A poem.

I want to share a beautiful, poignant poem with you. It was written by John T. Wood, and I have a copy of it on the wall beside my bedroom. It’s been there for over two years, but even now, I often stop and read it. Sadly, I’ve been unable to find anything else written by this man. The first time I read it, one of the thoughts which went through my mind was “I wish I had written it”.


I will present you
if you are patient and tender.
I will open drawers
that mostly stay closed
and bring out places and people and things
sounds and smells,
loves and frustrations,
hopes and sadnesses,
bits and pieces of three decades of life
that have been grabbed off
in chunks
and found lying in my hands.
they have eaten
their way into my memory,
carved their way into
my heart.
– you or i will never see them –
they are me.
if you regard them lightly,
deny that they are important
or worse, judge them
i will quietly, slowly,
begin to wrap them up,
in small pieces of velvet,
like worn silver and gold jewelry,
tuck them away
in a small wooden chest of drawers

and close.

John T. Wood.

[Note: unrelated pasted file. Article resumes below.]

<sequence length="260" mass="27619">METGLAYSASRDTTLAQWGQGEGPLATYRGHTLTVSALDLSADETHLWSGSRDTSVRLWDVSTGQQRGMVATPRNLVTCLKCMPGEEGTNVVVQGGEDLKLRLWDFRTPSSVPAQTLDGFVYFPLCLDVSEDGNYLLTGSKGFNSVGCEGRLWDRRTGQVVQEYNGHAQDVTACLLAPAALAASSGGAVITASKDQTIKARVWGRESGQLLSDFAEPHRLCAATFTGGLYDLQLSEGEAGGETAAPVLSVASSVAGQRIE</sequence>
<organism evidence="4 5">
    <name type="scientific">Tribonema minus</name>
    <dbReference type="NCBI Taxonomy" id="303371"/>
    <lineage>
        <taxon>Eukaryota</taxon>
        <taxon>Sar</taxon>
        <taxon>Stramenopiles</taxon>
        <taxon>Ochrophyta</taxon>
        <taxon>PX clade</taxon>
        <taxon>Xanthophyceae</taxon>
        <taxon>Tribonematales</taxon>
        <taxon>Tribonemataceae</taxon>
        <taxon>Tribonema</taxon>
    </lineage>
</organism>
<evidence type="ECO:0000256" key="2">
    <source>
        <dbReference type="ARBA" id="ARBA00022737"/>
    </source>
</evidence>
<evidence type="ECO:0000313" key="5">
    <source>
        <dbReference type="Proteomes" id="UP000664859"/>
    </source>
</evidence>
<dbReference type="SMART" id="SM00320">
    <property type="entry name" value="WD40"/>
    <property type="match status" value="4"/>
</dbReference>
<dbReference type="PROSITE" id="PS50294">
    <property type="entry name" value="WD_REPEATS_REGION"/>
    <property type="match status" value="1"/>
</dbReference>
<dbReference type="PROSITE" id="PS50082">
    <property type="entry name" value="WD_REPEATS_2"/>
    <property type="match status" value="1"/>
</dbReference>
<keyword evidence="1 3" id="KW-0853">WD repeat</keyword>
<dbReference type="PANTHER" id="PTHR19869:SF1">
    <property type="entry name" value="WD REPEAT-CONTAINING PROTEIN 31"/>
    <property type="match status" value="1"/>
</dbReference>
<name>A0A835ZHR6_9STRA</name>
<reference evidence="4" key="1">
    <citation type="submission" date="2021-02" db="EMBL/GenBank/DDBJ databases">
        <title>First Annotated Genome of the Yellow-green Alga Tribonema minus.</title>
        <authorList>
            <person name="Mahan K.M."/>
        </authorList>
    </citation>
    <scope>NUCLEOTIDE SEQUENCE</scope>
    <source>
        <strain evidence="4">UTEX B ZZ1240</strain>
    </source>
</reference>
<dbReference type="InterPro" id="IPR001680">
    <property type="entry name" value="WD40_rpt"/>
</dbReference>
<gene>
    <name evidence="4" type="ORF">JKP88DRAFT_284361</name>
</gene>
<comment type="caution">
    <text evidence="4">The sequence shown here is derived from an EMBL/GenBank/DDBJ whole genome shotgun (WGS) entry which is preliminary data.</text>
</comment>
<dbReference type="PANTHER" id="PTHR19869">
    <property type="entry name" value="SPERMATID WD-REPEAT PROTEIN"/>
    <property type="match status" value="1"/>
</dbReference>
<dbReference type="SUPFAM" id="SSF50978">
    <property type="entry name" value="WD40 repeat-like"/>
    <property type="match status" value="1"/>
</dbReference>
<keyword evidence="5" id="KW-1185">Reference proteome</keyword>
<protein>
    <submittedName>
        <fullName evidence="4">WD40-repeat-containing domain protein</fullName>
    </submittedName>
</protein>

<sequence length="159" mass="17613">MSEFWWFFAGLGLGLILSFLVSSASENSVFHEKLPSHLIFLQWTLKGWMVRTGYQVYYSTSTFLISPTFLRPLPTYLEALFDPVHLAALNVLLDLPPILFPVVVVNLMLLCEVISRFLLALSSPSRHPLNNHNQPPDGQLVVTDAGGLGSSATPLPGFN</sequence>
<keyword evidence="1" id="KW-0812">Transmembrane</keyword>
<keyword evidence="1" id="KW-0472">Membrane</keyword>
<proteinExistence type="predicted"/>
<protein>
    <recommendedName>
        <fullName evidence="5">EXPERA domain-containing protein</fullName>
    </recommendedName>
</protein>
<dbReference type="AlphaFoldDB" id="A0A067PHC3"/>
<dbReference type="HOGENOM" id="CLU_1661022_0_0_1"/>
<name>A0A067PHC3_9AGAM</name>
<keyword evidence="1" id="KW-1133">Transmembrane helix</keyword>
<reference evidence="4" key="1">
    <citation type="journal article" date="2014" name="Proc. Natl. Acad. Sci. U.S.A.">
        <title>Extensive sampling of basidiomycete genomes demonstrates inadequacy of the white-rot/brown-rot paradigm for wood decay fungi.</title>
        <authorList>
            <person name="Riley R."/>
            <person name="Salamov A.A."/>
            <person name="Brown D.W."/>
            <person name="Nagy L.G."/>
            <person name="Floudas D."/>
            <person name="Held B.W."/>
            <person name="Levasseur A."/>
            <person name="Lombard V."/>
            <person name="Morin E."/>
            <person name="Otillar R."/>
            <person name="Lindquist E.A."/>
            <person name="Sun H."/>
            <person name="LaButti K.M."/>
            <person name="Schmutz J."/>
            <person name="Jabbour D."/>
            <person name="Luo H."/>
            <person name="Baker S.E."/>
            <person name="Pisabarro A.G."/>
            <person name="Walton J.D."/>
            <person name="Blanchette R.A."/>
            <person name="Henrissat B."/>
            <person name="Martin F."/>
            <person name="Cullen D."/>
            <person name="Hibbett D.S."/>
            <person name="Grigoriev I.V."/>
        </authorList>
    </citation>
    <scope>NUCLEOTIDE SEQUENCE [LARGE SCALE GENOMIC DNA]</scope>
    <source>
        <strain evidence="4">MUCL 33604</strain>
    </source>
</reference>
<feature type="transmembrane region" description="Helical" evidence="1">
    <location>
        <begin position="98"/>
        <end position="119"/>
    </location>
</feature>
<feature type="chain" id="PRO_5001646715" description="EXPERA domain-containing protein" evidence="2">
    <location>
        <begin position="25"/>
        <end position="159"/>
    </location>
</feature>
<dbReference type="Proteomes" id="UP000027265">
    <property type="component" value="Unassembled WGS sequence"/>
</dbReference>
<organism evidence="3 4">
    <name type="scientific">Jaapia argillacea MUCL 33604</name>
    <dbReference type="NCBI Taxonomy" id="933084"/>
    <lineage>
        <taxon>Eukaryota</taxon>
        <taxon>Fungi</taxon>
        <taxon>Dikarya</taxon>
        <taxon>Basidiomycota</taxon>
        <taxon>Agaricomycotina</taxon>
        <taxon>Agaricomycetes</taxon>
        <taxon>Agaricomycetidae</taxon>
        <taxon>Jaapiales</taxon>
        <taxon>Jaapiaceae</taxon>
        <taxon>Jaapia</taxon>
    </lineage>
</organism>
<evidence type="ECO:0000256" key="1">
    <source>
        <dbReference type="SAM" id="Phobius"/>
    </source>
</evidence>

51 thoughts on “A poem.

    1. Yes. This one poem – I wonder if the writer knows just how powerful it is. I first discovered it pinned to the office wall of a drugs counsellor, back when I used to go there with my daughter..


  1. I think that I found another poem by John T. Wood which is called I won’t always cry Mummy.
    I won’t always cry, Mummy,
    When you leave the room
    and my supermarket tantrums,
    Will end too soon,
    I won’t always wake, Daddy,
    … For cuddles through the night
    & one day you’ll miss,
    Having a chocolate face to wipe.
    You won’t always wake to find my foot,
    is kicking you out of bed,
    Or find me sideways on your pillow,,
    Where you want to lay your head.
    You won’t always have to carry me,
    In asleep from the car,
    Or piggy back me down the road,
    When my little legs can’t walk that far,
    So cherish every cuddle,
    Remember them all,
    Because one day, Mummy.
    I won’t be this small

    Liked by 1 person

        1. Thank you for your serendipitous mistake. I was so moved by the poem that I rang my son. Your error might have saved his life. I don’t say this lightly. He’s an addict in shaky recovery, and our contact is sparse, as he’s abusive toward me when he uses. I think he needed me to reach out to him today. I read him the poem, and he was very moved by it.
          I’ve long been aware of the ripple effect of small actions, and I’m grateful to you for fluttering your wings.

          Liked by 2 people

Leave a Reply

Fill in your details below or click an icon to log in:

WordPress.com Logo

You are commenting using your WordPress.com account. Log Out /  Change )

Google+ photo

You are commenting using your Google+ account. Log Out /  Change )

Twitter picture

You are commenting using your Twitter account. Log Out /  Change )

Facebook photo

You are commenting using your Facebook account. Log Out /  Change )

Connecting to %s